It is matched by an equally strong production. Director Ned Bennett delivers something so sure footed, confident and innovative; by far the most innovative thing I’ve seen at the NT I think. Georgia Lowe’s design is sparse but incredibly effective and employs some great theatrical tricks for our authors to play with and explain. Elliot Griggs’ lighting is incredible, especially his counterintuitive and liberal use of darkness (usually complete darkness, even sans emergency exit signs) which is so disorientating and sometimes quite threatening. Strobe and bright red lights are used to similar effect elsewhere. It’s a perfect companion for a play which is equally disorientating at times. Theo Vidgen’s music is great and evocative, especially the choice to use a single live cellist on stage in the production (Kwesu Edman does a great job as said cellist). In a complicated and fast moving, literally, production Ivan Blackstock’s movement direction is also worthy of mention. All of this combines to give the production, much like the play, an atmosphere all of its own. And, amazingly, despite the fact I was sat in an allegedly restricted view seat in the almost always restricted view heavy Dorfman there are no sight line issues!
A small cast of eight, almost all of whom do at least double duty and, I think, all of whom are direct imports from the Orange Tree production, round out an exceptional piece of work. There are many highlights - Vivian Oparah’s thoroughly modern slave Minnie, Kevin Trainor bringing exactly the right amount of ham to his wacky collection of parts (including Boucicault), Cassie Clare’s tap dancing rabbit skills (no, really) - but the show belongs to Ken Nwosu who stars as BJJ and the two white leads of his play. Nwosu is extraordinary, barely offstage and, for much of the second act, playing as one of his characters against the other. It’s a feat of memory, energy and physicality which is pretty much unique. He is so confident, so sympathetic, so charismatic and so flat out talented. It’s one of the performances of my theatrical year, no question.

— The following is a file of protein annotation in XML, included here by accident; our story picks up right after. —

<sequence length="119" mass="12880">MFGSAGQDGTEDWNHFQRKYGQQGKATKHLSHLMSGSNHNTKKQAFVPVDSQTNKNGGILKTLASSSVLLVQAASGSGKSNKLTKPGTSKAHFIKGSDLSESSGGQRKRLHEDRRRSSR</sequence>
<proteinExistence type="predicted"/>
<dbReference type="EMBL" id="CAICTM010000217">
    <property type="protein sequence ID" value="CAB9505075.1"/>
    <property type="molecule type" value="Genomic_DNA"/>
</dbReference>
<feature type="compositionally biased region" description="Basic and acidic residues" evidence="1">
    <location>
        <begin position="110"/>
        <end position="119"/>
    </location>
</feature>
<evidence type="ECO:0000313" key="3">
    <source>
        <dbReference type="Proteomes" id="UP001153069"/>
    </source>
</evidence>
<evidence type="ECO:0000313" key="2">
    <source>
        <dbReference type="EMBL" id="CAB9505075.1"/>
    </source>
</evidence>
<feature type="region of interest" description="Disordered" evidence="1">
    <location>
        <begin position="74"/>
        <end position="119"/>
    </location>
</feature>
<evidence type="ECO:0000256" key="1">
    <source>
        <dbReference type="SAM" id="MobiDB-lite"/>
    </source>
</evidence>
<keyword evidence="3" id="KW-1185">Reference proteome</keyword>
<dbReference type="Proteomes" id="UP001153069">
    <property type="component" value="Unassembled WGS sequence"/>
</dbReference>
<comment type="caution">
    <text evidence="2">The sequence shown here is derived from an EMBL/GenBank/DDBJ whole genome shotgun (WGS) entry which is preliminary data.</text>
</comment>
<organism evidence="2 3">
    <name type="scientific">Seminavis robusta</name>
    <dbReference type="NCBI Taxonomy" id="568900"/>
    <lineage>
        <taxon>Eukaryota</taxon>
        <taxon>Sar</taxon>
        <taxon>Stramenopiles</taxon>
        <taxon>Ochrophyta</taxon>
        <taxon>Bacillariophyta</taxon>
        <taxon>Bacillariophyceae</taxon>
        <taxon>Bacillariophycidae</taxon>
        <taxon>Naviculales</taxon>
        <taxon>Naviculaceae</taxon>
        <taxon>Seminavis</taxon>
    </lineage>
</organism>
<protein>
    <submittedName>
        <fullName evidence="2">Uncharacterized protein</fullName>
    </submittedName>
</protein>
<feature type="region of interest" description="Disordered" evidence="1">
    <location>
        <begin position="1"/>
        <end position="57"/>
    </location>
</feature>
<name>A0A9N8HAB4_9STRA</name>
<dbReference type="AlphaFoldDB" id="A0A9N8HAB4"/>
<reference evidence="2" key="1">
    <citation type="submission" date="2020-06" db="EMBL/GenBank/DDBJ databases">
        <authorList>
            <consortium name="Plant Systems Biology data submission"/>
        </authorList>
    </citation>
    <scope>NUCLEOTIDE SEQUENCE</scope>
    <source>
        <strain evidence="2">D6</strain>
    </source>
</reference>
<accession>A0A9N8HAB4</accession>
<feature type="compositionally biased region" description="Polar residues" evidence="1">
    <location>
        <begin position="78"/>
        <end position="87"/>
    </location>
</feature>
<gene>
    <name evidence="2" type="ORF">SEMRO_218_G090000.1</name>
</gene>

Overall, An Octoroon is a joy. An occasionally baffling, always surprising, completely unique joy. Though I now regret even more not experiencing it in the tiny Orange Tree, I’m so glad the NT has given it an extended lifespan because my god does it deserve one. And I will fight you if you disagree.
An Octoroon is in the Dorfman at the NT until 18th July. Tickets are mostly, but not completely, sold out - grab one now if you can.
I sat in seat P62 in the circle for this one and paid £18 for the privilege. This seat claims to be restricted view, but it’s absolutely not. I saw the show whilst it was in previews.